The hijacking of the coffers of international cricket by the Board of Control for Cricket in India (BCCI) is well-documented. During the past week, however, conflicting signals have emanated from India – on the one hand re-affirming their financial upper-hand, on the other suggesting it might be toned down.
After a mini-Cold War between the BCCI and the Pakistan Cricket Board (PCB) in the wake of the 2008 Mumbai terror attacks, bilateral ties were resumed last year. An agreement was reached that India will play against Pakistan in the United Arab Emirates (UAE) over Christmas this year and that it will be regarded as a home series for Pakistan.
The importance of it being a home series for Pakistan is simple: Countries outside the Big Three (India, England and Australia) get the overwhelming majority of their income by hosting international series. More so when you host India, because your television rights can be sold to the vast Indian market. A lot of money is therefore at stake for the PCB.
A fortnight ago India started with their fixture and, by unavoidable consequence, financial tinkering again. First they said the Indian government will not allow them to play Pakistan in the UAE. To date, no explanation for this stance has been forthcoming from either the BCCI or the Indian government. In an effort to save the series, it was then proposed that Sri Lanka should host the series. Pakistan reluctantly agreed but only because they would otherwise suffer a massive financial setback.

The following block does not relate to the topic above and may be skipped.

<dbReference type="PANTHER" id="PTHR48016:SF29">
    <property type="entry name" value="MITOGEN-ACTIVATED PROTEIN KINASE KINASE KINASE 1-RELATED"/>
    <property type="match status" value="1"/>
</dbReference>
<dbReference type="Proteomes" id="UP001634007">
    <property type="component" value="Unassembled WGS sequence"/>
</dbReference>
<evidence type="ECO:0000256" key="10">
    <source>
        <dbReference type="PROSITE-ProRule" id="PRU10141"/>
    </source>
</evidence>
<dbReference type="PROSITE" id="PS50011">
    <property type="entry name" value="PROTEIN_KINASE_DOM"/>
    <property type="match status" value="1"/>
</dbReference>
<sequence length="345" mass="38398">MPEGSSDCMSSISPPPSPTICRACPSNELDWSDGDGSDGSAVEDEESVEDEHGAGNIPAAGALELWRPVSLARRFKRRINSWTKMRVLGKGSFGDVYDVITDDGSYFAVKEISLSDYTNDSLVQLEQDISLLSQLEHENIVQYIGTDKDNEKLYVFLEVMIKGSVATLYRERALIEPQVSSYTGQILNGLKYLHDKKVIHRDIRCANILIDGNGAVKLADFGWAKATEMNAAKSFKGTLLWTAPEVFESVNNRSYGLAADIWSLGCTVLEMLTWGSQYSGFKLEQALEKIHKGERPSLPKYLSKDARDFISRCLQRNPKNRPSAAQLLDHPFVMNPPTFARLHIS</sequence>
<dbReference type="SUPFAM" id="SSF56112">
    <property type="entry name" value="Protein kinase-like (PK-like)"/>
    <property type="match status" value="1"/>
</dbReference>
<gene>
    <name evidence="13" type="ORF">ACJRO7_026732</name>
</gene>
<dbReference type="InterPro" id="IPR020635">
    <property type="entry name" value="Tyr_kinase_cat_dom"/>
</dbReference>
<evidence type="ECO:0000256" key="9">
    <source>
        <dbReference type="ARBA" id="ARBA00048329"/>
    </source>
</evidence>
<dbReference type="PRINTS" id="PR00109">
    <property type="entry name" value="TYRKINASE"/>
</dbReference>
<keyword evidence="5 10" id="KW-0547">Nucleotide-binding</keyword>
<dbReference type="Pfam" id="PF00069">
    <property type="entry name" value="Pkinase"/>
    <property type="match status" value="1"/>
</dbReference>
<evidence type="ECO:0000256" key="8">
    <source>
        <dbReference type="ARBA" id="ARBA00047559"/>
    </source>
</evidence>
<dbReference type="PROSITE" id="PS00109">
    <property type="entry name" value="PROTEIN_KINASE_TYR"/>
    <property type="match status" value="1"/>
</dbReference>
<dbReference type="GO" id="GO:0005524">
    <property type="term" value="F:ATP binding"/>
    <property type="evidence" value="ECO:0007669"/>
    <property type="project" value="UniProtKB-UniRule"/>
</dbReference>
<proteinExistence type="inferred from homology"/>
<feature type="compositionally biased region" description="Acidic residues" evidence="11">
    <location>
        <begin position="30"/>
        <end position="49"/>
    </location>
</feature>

But then the BCCI played their latest card: They want a significant chunk of the income from the series because it can no longer be regarded as a home series for Pakistan! How big a bully does the BCCI want to be?
Earlier in the aftermath of the fall of former BCCI supremo, N.Srinivasan, and the election on 4 October of Shashank Manohar as new chairman (by virtue of a rotational system he also automatically became ICC president), the BCCI pledged a new era of clean governance at home and fairness to all stakeholders in international cricket.
Furthermore, according to recent news reports, Manohar has hit out at the imbalance of the ICC’s governing body which allowed the Big Three to bully the organisation. According to Manohar “it is wrong” that the Big Three should dictate all commercial and financial aspects of the game: “You should have the best man, whether he comes from Zimbabwe, or West Indies … who will promote the interests of the ICC.”
Either the BCCI’s left-hand has no idea what the right-hand is doing, or it is employing some version of the age-old “divide and rule” tactic. Whichever is the case, the BCCI still cannot be trusted that it would put the interests of world cricket ahead of themselves.